Internet Reviews

Joni R. Roberts; Carol A. Drost


EPAs Enforcement and Compliance History Online (ECHO). Access: http://www.epa-echo.gov/echo/.

Susanne K. Clement, Utah State University, susanne.clement@usu.edu

For researchers needing access to historical EPA reports, ECHO is an extraordinary resource. Developed and maintained by EPA’s Office of Enforcement and Compliance Assurance, ECHO “provides compliance and enforcement information for approximately 800,000 regulated facilities nationwide.” Unless a user has some familiarity with EPA and the way it collects and reports information, the site does have a steep learning curve.

The main report categories are: air, water, hazardous waste, drinking water, criminal, and enforcement cases. Unfortunately searching is not uniform across all the data categories. Familiarity with EPA IDs, SIC codes, NAICS codes, and the range of federal agencies is definitely a plus. Once a user retrieves a report, one helpful feature is the “Data Dictionary” linked above each report heading. At the bottom of the homepage, the “Search for Facilities” more or less mirrors the information on the left navigation, but it has a feature that allows cross searching.

From the homepage, three features in particular warrant exploration. “Analytics and Trends” provides data on each of the different categories for which it has reports. For example, the multiyear data on the Clean Water Act for each state provides information about the metrics used as well as exceptional graphs. “Reports and Resources” links to Web sites related to each of the different report categories. For example, the Clean Water Act portal links to legislation and data sources about clean water.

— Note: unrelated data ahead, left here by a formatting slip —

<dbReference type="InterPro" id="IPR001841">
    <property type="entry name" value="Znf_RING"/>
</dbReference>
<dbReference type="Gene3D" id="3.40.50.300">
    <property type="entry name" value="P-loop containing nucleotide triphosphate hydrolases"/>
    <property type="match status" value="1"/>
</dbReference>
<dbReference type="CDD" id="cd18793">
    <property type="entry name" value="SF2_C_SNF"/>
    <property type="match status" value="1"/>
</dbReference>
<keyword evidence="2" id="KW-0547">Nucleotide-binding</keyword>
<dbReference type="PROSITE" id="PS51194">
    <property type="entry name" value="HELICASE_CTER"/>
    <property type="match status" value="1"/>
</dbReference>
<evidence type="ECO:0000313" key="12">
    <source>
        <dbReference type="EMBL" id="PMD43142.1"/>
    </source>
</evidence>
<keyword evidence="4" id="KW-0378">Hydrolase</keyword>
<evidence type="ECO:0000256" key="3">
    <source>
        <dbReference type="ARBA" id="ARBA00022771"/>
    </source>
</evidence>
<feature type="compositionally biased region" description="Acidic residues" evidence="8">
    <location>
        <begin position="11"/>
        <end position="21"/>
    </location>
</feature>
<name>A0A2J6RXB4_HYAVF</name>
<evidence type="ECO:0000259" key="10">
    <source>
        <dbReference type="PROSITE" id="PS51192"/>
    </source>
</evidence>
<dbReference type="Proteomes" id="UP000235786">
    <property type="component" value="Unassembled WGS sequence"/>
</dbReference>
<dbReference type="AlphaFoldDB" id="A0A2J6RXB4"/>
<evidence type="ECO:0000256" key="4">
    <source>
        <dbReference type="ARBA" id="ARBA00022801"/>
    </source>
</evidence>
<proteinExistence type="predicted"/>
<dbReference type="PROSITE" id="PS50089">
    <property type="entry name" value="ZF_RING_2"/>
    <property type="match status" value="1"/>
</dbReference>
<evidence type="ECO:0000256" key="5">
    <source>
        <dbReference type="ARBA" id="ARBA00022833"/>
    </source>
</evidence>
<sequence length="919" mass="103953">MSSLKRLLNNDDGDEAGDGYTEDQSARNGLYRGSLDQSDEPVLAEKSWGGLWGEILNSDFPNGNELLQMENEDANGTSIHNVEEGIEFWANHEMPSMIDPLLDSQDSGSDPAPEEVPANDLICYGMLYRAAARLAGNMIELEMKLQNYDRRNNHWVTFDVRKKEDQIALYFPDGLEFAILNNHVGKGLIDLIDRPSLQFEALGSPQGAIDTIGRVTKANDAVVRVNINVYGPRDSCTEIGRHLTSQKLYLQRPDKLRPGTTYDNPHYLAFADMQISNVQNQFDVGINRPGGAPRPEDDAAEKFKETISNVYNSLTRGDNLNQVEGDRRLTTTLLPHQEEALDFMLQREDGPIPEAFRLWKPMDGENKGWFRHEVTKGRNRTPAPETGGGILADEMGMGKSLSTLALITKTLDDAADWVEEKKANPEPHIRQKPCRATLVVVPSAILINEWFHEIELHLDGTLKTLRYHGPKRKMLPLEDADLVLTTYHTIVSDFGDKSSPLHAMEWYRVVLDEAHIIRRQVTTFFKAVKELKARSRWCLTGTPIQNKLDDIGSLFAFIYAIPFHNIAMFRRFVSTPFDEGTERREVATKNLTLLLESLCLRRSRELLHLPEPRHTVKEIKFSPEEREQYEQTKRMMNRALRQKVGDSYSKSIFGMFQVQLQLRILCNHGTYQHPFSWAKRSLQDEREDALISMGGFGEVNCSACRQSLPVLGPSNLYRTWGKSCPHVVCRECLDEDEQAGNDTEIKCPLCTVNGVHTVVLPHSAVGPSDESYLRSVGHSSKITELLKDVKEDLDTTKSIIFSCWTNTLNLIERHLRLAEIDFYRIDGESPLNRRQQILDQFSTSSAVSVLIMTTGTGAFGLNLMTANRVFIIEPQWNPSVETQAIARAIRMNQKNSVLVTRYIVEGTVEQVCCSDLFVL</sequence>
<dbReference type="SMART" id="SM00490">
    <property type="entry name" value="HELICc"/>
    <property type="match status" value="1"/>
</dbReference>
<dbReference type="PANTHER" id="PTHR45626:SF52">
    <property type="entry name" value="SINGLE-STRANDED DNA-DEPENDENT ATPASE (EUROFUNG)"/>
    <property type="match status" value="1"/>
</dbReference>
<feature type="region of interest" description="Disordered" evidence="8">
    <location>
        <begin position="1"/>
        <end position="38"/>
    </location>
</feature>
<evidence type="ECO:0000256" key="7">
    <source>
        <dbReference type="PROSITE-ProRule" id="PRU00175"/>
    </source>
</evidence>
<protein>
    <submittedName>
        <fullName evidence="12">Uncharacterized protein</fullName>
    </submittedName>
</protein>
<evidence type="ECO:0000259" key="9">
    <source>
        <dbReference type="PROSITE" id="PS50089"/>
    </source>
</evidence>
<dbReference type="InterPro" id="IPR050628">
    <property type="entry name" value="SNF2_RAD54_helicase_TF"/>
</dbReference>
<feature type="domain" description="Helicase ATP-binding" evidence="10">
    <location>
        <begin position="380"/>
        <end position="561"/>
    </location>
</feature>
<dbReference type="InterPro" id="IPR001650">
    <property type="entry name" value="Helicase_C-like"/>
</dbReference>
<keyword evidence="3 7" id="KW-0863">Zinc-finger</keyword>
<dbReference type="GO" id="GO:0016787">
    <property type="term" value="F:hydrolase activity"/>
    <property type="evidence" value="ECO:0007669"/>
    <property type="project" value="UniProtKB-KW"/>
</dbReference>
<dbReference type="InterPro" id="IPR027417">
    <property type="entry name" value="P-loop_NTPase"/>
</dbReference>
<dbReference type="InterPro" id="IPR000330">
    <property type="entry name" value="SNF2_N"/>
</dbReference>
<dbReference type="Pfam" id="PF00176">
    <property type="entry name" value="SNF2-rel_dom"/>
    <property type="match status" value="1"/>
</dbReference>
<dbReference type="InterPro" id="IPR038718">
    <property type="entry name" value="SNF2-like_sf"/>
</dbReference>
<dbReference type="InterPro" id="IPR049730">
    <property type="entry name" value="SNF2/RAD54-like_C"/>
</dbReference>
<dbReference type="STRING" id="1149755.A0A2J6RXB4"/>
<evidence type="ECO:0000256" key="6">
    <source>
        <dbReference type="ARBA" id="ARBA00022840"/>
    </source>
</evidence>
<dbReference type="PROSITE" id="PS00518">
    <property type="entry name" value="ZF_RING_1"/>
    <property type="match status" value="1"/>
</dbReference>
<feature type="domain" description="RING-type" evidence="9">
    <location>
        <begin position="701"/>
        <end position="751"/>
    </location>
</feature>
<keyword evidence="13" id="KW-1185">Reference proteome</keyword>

Finally, the ECHO In My Community section allows a user to search by city/state or by ZIP Code to locate any report for a particular location either in a map or table view. Unless one knows the name of a particular report, this is probably the easiest way to locate reports for a particular locality.

Map results are not as complete as those in the tables, since only reports that include GPS coordinates are listed in the map result page. However, starting with the map will give you a quick overview of the type of reports issued for a particular location, and the color-coded results will make it easy to locate reports where compliance issues have been reported.

Environmental science and public policy students will find ECHO a valuable site.

University of Wisconsin Digital Collections. Access: http://uwdc.library.wise.edu/.

Sarah Goodwin Thiel, University of Kansas Libraries, sgthiel@ku.edu

The University of Wisconsin Digital Collections (UWDC) site is a beautiful resource, well designed, easy to navigate and very comprehensive. It exposes collections that, if not hidden, may be a surprise to the general user unfamiliar with the breadth of UW’s digital collections.

UWDC was created in 2001 to provide faculty, staff, students, and state and global learners, high-quality access to UW library materials. UWDCC was formed to digitize, provide access to, and maintain these digital materials; since 2001, UWDCC has digitized more than 1 million objects.

Visitors to the UWDC homepage can browse a drop-down list of digitized collections, use a full-text search box for those same collections, or go directly to featured collections, which include materials from the state of Wisconsin, the UW archives, the extensive Ecology and Natural Resources Collection, and the signature Aldo Leopold collection. Additional collections are showcased each month under the Latest News section and then archived for later perusing. Items in each collection are represented through high-resolution images, full metadata records, and links to related material. Users will also find a “Learning Resources” tab, which takes them to subject guides and lesson plans covering many subject areas, including agriculture, ecology, Native Americans, and women.